Once the holiday festivities begin to wind down, the relatives leave, the last wrapping piece is recycled, and the dog is curled up in his bed (again) it’s time to start thinking towards your goals for the next year. One of mine each year is to Clear the Clutter in my office. I know many people do this as Spring Cleaning, which is just fine, but I like to begin the New Year with a freshly organized and structured system. I begin by ensuring my shipping station in my office has updated supplies, is neat, and everything I need is situated in that one location. I also make a habit of updating a yarn inventory. I find this will help throughout the following year in many ways; I need to know what I absolutely need and what I no longer need. Sometimes I find yarn I have no use for but is perfectly fine. I know with my schedule I won’t have time to make something with it and there is no way I’m throwing this precious commodity into the trash. My solution then is to donate. Each year after I’ve completed the inventory, I usually have anywhere from a few skeins to several grocery bags worth of yarn that will be donated. This year I ended up with two very over-stuffed grocery bags. Happily, not too far from our house is a retirement home that was more than happy to receive the yarn donation. I was told that many of the ladies there will be pleased to knit or crochet with the yarn. A simple thing to do, getting your office in order and making someone else feel good. I call that a great way to end the year. I know not everyone lives down the road from a place like this, so I thought I’d put a list together of some ideas, and even some specific places, of where to donate your unused yarn. If you have another place or idea of where to donate, please let me know. I’d love to hear where folks donate and help out.
This is the first place most people think of to donate. And they are wonderful places to donate. If you have one near you, this could be a great option. Many places help with job creation like Goodwill and others aid people in multiple ways from veterans’ services to combating human trafficking like The Salvation Army. A donation here goes a long way.
As I mentioned above, lots of retirement homes are happy to accept yarn donations for their residents. Keep in mind that some residents at retirement homes may have no family or friends able to visit and give them these kinds of supplies, so it is a great benefit for these folks. And as the office attendant told me, yarn donations would make a lot of the ladies very happy.
Lets face it; there are many schools without the financial means to purchase art supplies. With so many teachers buying supplies on their own for the students these days, this is one small donation step where you can really make a difference.
Non-Profit Art Centers
Art education non-profit centers across the country are always accepting donations of craft materials, including yarn. If you Google your local area you may be surprised how many of these organizations exist and that they offer education as well as art events. For example, if you live in Texas, The Center for Recycled Art in Houston is a great place to donate yarn, and just about any other craft-making item.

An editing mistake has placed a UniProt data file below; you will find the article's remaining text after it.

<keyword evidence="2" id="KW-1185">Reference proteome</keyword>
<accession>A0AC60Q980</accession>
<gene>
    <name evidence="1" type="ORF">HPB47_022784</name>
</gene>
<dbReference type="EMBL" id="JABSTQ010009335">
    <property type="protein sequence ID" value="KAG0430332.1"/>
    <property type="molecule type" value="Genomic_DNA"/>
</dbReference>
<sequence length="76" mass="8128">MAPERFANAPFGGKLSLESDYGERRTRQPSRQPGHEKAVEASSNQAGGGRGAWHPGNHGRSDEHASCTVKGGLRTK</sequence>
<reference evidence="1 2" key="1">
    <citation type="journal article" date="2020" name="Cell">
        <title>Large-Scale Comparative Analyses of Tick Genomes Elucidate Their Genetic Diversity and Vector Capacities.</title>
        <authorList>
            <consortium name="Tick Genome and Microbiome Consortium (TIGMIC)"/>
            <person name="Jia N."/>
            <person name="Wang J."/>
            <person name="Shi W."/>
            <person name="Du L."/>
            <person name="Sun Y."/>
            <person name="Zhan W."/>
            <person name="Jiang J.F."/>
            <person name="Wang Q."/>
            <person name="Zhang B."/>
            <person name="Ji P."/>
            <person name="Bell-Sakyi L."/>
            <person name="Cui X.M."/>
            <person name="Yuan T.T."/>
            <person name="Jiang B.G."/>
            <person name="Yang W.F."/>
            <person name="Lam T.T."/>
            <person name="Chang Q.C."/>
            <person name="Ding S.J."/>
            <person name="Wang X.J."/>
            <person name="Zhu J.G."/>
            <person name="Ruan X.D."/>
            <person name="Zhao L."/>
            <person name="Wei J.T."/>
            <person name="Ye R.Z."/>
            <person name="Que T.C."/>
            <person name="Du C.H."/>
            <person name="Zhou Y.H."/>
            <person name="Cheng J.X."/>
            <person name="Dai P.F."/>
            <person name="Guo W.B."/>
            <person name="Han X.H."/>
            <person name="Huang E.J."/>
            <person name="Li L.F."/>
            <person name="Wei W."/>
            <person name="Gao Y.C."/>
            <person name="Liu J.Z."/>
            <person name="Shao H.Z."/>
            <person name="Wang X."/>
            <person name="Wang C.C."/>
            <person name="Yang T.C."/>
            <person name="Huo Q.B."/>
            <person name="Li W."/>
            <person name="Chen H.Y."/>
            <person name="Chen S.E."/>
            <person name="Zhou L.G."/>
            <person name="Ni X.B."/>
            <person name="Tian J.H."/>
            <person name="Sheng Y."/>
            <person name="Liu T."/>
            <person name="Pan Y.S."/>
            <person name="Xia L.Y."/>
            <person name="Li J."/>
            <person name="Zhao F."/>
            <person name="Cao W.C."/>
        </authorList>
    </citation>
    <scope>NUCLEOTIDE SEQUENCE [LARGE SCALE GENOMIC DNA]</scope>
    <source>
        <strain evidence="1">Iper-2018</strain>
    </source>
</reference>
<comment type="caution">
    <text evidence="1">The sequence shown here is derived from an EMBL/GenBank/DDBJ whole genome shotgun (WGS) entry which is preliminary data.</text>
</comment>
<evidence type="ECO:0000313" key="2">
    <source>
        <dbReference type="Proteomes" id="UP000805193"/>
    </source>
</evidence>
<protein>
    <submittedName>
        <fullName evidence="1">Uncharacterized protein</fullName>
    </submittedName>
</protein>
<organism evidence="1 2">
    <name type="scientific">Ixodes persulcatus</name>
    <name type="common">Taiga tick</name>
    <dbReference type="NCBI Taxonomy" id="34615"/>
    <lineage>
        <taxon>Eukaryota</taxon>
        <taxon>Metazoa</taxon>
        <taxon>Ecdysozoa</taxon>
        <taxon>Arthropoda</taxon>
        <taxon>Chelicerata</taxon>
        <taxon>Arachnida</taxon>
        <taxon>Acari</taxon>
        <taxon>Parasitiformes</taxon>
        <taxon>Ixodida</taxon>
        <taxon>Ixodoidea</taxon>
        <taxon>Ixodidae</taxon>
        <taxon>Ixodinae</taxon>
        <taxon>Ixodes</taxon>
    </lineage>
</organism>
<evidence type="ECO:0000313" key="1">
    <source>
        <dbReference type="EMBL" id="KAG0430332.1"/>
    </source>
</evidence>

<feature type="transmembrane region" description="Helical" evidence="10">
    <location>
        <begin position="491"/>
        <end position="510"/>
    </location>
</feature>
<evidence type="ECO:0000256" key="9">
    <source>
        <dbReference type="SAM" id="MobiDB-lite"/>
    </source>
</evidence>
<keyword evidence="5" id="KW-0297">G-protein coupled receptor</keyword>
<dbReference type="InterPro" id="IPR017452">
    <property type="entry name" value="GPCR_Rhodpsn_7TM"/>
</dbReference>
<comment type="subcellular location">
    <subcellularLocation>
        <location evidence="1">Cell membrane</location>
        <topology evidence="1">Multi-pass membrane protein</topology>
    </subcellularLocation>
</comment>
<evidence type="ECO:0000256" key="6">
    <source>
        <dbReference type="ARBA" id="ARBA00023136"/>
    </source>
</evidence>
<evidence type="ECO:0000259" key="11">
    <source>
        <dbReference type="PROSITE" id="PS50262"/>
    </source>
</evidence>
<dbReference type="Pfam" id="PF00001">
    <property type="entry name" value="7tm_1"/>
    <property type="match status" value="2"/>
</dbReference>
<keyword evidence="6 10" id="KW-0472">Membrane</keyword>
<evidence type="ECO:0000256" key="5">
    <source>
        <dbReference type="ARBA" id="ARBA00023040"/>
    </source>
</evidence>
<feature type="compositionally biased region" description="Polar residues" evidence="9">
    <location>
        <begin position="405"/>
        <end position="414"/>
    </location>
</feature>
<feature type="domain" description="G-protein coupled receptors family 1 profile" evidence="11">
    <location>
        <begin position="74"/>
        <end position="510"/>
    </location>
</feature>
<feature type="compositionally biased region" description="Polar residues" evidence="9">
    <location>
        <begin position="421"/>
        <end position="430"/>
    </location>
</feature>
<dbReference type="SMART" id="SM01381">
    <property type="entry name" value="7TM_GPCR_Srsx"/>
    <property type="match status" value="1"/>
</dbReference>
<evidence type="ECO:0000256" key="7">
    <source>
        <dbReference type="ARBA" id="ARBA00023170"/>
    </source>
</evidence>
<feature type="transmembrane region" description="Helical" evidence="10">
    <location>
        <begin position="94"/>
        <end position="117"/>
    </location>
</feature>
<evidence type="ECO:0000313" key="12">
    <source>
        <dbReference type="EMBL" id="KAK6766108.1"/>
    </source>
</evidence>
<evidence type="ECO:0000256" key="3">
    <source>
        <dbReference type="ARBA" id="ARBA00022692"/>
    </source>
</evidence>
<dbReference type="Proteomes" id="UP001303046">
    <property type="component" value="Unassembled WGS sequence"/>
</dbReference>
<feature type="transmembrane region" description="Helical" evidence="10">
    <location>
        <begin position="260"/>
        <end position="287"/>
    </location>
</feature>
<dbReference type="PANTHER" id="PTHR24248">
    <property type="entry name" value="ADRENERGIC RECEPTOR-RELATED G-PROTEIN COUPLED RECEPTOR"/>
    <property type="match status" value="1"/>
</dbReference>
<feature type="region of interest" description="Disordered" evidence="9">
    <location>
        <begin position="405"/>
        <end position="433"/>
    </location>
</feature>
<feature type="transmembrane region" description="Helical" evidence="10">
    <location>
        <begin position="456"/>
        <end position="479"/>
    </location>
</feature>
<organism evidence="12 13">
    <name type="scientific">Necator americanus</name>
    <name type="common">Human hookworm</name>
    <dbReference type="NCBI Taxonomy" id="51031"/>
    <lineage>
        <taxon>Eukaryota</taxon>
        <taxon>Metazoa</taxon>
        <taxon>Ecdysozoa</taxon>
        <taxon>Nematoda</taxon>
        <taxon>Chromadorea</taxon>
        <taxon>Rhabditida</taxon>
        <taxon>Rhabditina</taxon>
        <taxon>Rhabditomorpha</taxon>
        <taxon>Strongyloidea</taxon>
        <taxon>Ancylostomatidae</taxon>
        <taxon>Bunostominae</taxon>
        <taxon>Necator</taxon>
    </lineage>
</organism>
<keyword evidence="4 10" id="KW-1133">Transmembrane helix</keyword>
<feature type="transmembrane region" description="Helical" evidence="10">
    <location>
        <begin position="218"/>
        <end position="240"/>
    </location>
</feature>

There are lots and lots of non-profits where you can help by either donating yarn or making small items from that extra-unused yarn for their organization. Some of these I know of include:
Warm Up America! This organization distributes afghans to all kinds of charities, from homeless shelters and women’s shelters, hospitals and retirement homes. They also provide patterns to help you with your donation if you like.
Binky Patrol This group is a non-profit organization committed to giving handmade blankets to children and teens from birth to 18 years who are ill, abused, or experiencing any kind of trauma. They accept yarn and many other types of donations for blanket making.
Hugs for Homeless Animals This charity has a special program called the Snuggle Project that accepts donations from volunteers who crochet security blankets, or snuggles, for homeless, lost or abandoned dogs and cats that end up in Humane Society shelters. The warm blankets help the animals be calm in such a strange place while making the chance of adoption that much greater. They also provide patterns.
Local Places to Donate
Homeless shelters in your surrounding area or nearest city are especially looking for donations during the winter. Your donation of a simple hat, easy quick scarf or cowl will be most appreciated by those who have to face the cold every night. A Google search, local church, or civic organization may be able to help you locate and donate your items.
Women’s shelters are always looking for volunteers to support the residents in many ways, including learning fiber arts. The women here would be glad to receive your yarn donations, completed items as well as your time, if possible, to help the organization.
Youth organizations with at-risk kids also need volunteers to teach skills like knitting or crocheting as well as having someone who shows how to care and wants to spend time with them. Like many of the other organizations, these groups can be found via Google or local civic or church groups.